Freedom of Religion has Always Been for Christians

With yesterday’s ruling the Supreme Court made clear what has always been obvious: freedom of religion in America only applies to Christianity.

Coach Kennedy, who was fired for leading prayers at football games by the Bremerton, WA school district) was not fired for quietly praying, as the six conservative justices claim. Kennedy engaged in group prayers in the lockerroom, held public prayers at midfield, talked about his prayers in the media, and encouraged participation in his prayers.

For years, the school district was too weak and Christian to take appropriate action. But after Kennedy engaged in a public spectical of a prayer at a homecoming game that involved both teams, other school employees, members of the state legislature, and members of the media, the school district had to act.

Imagine being a Muslim, Jewish, or even an atheist football player on Kennedy’s team. Your coach is leading your team in prayer in the lockerroom and on the field. The other team, school employees, and even state legislators are participating. How do you feel? How could you possibly feel part of the community or even respected?

Also, there are the realities that coaches have control over athletes in ways going beyond high school football. Coaches decide whether you play, how much you play, and how often you get the ball. Coaches can either recommend you to colleges or not. If you were a football player on Kennedy’s team, it would be hard, especially for a teenager, to avoid some attempt at assimilation.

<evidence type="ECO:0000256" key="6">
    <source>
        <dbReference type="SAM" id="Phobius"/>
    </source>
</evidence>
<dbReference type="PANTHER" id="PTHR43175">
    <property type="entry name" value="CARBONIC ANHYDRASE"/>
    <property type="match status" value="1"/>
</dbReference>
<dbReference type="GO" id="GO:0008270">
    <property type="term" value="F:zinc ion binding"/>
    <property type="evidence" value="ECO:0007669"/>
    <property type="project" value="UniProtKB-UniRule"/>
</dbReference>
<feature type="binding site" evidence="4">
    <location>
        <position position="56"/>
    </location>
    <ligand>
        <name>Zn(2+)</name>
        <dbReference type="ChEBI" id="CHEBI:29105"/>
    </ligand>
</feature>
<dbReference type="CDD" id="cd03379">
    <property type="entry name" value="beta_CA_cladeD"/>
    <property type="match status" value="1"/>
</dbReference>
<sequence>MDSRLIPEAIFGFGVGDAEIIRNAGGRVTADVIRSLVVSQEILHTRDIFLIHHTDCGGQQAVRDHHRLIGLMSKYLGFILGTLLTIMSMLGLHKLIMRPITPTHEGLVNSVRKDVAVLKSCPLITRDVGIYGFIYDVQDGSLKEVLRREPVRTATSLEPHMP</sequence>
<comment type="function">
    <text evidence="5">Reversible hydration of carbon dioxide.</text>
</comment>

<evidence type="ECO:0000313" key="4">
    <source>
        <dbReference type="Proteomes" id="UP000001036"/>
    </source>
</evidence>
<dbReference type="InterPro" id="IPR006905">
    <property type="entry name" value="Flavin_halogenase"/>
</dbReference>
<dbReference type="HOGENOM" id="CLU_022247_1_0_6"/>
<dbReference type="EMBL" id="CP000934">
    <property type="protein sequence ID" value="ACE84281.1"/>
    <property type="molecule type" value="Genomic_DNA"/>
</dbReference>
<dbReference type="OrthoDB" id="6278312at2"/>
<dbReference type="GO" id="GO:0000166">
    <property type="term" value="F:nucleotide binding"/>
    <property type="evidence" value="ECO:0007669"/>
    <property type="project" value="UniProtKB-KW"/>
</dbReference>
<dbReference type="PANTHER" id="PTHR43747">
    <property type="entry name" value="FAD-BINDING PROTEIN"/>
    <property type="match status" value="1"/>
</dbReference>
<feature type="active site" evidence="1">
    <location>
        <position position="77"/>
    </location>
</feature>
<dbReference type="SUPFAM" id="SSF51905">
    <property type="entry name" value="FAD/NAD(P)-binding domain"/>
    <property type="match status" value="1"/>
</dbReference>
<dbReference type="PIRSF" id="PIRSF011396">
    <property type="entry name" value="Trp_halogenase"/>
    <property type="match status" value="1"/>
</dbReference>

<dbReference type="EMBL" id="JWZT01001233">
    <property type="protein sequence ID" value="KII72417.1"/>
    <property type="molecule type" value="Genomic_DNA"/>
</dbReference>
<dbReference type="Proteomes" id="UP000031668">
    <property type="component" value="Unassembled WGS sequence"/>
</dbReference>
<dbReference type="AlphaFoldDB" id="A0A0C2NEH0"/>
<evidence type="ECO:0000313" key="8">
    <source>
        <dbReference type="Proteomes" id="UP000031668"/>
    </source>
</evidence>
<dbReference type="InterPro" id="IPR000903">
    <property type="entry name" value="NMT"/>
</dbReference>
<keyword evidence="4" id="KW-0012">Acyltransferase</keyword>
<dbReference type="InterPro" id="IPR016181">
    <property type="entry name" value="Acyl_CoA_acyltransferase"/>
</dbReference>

All of that and we haven’t even gotten to the peer pressure. Anyone who has ever been a teenager knows the pressure for social acceptance is real. For some it is a pressure they can’t handle under ideal circumstances. Imagine if a child has to navigate that while being subjected to a strong majority of their community participating in something they don’t believe.

The majority’s ruling deliberately, maliciously downplays what Kennedy was doing, what he was allowed and encouraged to do, and the impact of forcing majority culture, values, and religion on those who don’t share the majority’s culture, religion, and values can do to a child.

The truth is the six conservative justices wanted to ensure what the founding fathers intended–not what many Americans pretend was intended by the Freedom of Religion Clause. Like everything else in the constitution and those rights supposedly justifying American independence in the Declaration of Independence, the rights are only intended for white Christians (especially rich, white Christians).

The school district got in trouble, in part, because it enabled Kennedy. It didn’t protect the First Amendment rights of its non-Christian students until Kennedy engaged in a shameless display of Christian prayer that most of the community supported. Had the majority cared enough about the rights of the minority and upheld the constitution years earlier, Kennedy may not have become so empowered. There is always a price to pay for cowardice. But when you are charged with protecting the rights of children and your cowardice and probably your prejudice cause you to fail your duty, Things get out of hand.

Kennedy and the justices that agreed with him are morally wrong and don’t care about the rights of non-Christians. But we cannot forget the weakness of the school district. Protecting minority rights isn’t something a good person does only when the violation of minority rights is so obvious that acting is required.

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